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Steven P

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  1. Steven P


    They've always been appealing
  2. Steven P


    Pensions? Here are my thoughts for what they are worth. The savings side of things are good value: - You get tax breaks with them, so every £1 you see in your pocket at the end of the month is worth more in a pension - Companies will pay into a pension on top of your salary. For example, mine will match up to 7% of my salary as a pension contribution. I'd be a fool not to pay in and loose out on this - The investment is compounded, so you earn £1 in interest this year, next year that £1 also earns interest. Over time this all adds up, I forget what the sums are but something like every 10 to 15 years (not sure might be longer) your money doubles because of this. - You cannot touch it, so a bad month and you still get a pension with what you have saved so far. So as a savings scheme for retirement a pension scheme works good. BUT at the end of it when you want the money. Mine are offering me 1/33rd of the pension pot back every year. So I have to live for 33 years before I use up what is in the pot.. retire at 67, pot will be empty at 100.. or well after I anticipate being dead. I can take it all out and hope for the best, die at 80 and the kids get the leftovers and all the interest it has earnt in those 13 years.. but the government want their cut out of that and taxes. For affordability, when I pay off the mortgage I reckon I can nearly give it all up, sell my car, (and save its tax and petrol and so on), stop the odd ork treats - the snacks, coffee, bacon rolls, the commuting - life can be cheaper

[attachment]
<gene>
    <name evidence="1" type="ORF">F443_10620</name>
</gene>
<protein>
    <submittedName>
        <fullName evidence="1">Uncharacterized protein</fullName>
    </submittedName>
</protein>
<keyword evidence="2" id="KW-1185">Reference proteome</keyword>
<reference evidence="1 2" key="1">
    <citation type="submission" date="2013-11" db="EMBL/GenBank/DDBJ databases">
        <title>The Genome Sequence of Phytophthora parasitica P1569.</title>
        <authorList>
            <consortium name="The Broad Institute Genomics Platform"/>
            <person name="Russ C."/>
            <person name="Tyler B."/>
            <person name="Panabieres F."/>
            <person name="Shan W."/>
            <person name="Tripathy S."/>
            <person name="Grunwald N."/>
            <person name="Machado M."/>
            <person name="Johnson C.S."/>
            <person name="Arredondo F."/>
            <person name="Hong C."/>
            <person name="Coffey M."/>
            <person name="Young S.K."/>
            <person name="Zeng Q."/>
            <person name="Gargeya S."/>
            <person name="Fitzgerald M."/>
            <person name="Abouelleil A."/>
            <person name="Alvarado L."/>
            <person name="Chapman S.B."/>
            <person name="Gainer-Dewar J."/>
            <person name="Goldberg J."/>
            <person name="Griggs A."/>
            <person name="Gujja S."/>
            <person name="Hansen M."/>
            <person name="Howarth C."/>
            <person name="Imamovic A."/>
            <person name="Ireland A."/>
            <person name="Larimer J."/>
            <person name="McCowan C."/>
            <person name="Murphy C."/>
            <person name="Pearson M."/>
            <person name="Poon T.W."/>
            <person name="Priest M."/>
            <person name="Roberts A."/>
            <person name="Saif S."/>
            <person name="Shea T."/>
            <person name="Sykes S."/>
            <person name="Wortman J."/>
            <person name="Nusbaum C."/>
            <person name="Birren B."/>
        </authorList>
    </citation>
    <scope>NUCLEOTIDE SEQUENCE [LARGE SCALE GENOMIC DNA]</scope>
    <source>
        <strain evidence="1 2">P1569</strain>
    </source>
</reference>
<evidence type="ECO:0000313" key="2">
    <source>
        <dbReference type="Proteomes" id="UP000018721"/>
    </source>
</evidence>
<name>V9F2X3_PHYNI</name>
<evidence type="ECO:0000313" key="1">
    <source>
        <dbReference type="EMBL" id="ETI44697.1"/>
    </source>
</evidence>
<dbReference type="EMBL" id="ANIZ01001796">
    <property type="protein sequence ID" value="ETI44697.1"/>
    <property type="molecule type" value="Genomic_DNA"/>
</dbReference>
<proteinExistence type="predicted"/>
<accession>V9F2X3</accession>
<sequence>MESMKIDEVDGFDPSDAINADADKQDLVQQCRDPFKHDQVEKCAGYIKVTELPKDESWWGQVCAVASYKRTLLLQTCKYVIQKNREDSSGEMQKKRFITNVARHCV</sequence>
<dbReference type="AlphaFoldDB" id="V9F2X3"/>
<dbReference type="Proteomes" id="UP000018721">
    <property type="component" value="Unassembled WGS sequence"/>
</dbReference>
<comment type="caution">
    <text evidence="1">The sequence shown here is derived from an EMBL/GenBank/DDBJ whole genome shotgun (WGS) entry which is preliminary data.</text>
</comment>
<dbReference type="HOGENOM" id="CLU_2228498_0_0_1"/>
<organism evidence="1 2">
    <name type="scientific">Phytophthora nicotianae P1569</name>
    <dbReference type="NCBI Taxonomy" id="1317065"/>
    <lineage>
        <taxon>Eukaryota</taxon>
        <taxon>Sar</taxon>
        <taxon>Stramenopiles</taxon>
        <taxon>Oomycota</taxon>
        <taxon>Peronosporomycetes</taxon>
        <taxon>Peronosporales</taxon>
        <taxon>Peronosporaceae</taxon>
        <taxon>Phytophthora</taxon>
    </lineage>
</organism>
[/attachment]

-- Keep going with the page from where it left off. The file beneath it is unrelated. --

3. Thanks for the info So for efficiency I need (and I think in the order of importance): - Limit the air going up the chimney, use a door then - Insulated fire box, hotter fire = more efficient - Make sure the flame can burn fully before its extinguished and goes up the chimney. In a stove this is using a baffle plate, I might be wrong but isn;t this so they can increase the flame length and make the stove shorter? In a traditional fire the flame fully burns out but part way up the chimney first. - Air gap around the stove lets heat get out by convection currents and not just by radiated heat Is that about it? So thinking to my small upstairs fire, I could get a local blacksmith to make a suitable door on a hinge (complete with vents and clips to hold a glass window in), bolt that on and the open fire might double its efficiency? A door would be god because it can be kept closed and stop draughts up the chimney when not in use? After that I would want to get a builder in to open up the fire place to install a stove
  4. This is something I have been wondering and Google is being no help at all. So what in its design makes a wood burning stove so efficient compared to an open fire? The door I think helps a lot by limiting the amount of warm air the chimney can draw up it, but if that was the main factor for efficiency, then why not bolt a glass sheet on hinges to the fire place? Smaller flue size than traditional brick chimney? all that does is keep the gasses warmer so they don't condensate as much creosote Is it the baffle plate? or the stove bricks, maybe the air gap around the stove? I am not sure. So what design feature makes a wood burning stove so efficient? (The reason I was wondering is that the upstairs fireplace is small, fits a 12" grate, and would be nice if it was a stove.. but would need some work doing first, but if I could work something out to make it more efficient that could be good)